DataSheet_2_Barley ABI5 (Abscisic Acid INSENSITIVE 5) Is Involved in Abscisic Acid-Dependent Drought Response.docx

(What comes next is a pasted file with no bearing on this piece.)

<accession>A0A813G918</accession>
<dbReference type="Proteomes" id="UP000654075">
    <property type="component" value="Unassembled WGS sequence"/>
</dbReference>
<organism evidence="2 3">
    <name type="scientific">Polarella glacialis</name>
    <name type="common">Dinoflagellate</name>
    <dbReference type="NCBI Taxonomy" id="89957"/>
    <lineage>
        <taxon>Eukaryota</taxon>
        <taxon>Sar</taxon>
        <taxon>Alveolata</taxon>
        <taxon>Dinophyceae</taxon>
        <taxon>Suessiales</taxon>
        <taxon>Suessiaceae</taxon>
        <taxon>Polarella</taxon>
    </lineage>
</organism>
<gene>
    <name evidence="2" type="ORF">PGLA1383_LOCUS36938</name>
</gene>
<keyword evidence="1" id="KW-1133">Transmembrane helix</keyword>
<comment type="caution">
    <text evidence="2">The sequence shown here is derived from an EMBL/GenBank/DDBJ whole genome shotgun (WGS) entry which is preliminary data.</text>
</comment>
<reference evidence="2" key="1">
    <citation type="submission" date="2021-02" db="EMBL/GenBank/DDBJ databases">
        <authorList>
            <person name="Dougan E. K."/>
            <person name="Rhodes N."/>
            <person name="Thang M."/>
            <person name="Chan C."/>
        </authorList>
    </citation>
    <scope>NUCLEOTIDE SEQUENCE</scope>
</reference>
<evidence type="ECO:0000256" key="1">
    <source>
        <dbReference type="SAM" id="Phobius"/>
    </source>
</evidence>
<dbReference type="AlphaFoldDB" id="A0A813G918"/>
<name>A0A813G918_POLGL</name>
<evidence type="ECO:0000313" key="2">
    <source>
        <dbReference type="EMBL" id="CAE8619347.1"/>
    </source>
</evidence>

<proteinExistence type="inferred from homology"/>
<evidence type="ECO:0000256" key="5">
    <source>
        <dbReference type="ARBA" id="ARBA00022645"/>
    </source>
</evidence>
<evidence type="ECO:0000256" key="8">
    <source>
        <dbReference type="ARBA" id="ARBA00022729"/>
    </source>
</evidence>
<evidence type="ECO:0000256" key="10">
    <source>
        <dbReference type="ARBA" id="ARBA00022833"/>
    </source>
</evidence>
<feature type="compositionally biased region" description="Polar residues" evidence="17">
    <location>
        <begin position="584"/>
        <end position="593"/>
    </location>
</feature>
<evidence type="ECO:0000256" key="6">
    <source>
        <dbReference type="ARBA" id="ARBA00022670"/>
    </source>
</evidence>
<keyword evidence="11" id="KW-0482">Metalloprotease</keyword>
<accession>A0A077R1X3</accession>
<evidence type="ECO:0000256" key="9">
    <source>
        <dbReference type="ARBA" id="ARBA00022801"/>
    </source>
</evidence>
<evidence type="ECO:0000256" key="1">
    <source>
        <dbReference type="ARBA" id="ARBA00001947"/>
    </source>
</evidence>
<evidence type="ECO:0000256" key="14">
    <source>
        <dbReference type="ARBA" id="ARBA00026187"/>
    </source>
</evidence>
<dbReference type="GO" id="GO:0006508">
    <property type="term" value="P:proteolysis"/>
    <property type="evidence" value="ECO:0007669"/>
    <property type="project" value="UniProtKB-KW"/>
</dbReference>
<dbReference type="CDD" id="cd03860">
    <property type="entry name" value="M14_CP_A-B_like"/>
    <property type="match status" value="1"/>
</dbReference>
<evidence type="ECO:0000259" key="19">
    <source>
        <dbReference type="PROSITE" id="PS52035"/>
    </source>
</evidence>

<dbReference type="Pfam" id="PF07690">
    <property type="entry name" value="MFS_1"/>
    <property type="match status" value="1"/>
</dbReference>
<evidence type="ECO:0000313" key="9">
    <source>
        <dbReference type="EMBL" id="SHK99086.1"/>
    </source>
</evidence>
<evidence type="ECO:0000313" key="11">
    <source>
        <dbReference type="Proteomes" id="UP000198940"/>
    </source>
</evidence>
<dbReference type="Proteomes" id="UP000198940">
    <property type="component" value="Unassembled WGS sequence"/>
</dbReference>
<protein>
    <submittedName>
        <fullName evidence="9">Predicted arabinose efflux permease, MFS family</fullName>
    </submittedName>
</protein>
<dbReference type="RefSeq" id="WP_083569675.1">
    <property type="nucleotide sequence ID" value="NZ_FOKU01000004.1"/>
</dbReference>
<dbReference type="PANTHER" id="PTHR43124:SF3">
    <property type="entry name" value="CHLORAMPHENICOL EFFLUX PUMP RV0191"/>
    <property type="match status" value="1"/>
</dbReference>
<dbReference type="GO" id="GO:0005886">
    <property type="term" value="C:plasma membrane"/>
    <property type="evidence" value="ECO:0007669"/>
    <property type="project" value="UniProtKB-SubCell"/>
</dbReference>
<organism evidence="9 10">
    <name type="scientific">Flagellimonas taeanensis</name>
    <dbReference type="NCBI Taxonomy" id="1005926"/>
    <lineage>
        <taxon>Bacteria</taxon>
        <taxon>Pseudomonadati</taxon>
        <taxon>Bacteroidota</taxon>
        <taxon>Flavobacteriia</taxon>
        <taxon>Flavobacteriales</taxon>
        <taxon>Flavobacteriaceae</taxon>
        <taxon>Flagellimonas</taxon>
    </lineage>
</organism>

ABA INSENSITIVE 5 (ABI5) is a basic leucine zipper (bZIP) transcription factor which acts in the abscisic acid (ABA) network and is activated in response to abiotic stresses. However, the precise role of barley (Hordeum vulgare) ABI5 in ABA signaling and its function under stress remains elusive. Here, we show that HvABI5 is involved in ABA-dependent regulation of barley response to drought stress. We identified barley TILLING mutants carrying different alleles in the HvABI5 gene and we studied in detail the physiological and molecular response to drought and ABA for one of them. The hvabi5.d mutant, carrying G1751A transition, was insensitive to ABA during seed germination, yet it showed the ability to store more water than its parent cv. “Sebastian” (WT) in response to drought stress. The drought-tolerant phenotype of hvabi5.d was associated with better membrane protection, higher flavonoid content, and faster stomatal closure in the mutant under stress compared to the WT. The microarray transcriptome analysis revealed up-regulation of genes associated with cell protection mechanisms in the mutant. Furthermore, HvABI5 target genes: HVA1 and HVA22 showed higher activity after drought, which may imply better adaptation of hvabi5.d to stress. On the other hand, chlorophyll content in hvabi5.d was lower than in WT, which was associated with decreased photosynthesis efficiency observed in the mutant after drought treatment. To verify that HvABI5 acts in the ABA-dependent manner we analyzed expression of selected genes related to ABA pathway in hvabi5.d and its WT parent after drought and ABA treatments. The expression of key genes involved in ABA metabolism and signaling differed in the mutant and the WT under stress. Drought-induced increase of expression of HvNCED1, HvBG8, HvSnRK2.1, and HvPP2C4 genes was 2–20 times higher in hvabi5.d compared to “Sebastian”. We also observed a faster stomatal closure in hvabi5.d and much higher induction of HvNCED1 and HvSnRK2.1 genes after ABA treatment. Together, these findings demonstrate that HvABI5 plays a role in regulation of drought response in barley and suggest that HvABI5 might be engaged in the fine tuning of ABA signaling by a feedback regulation between biosynthetic and signaling events. In addition, they point to different mechanisms of HvABI5 action in regulating drought response and seed germination in barley.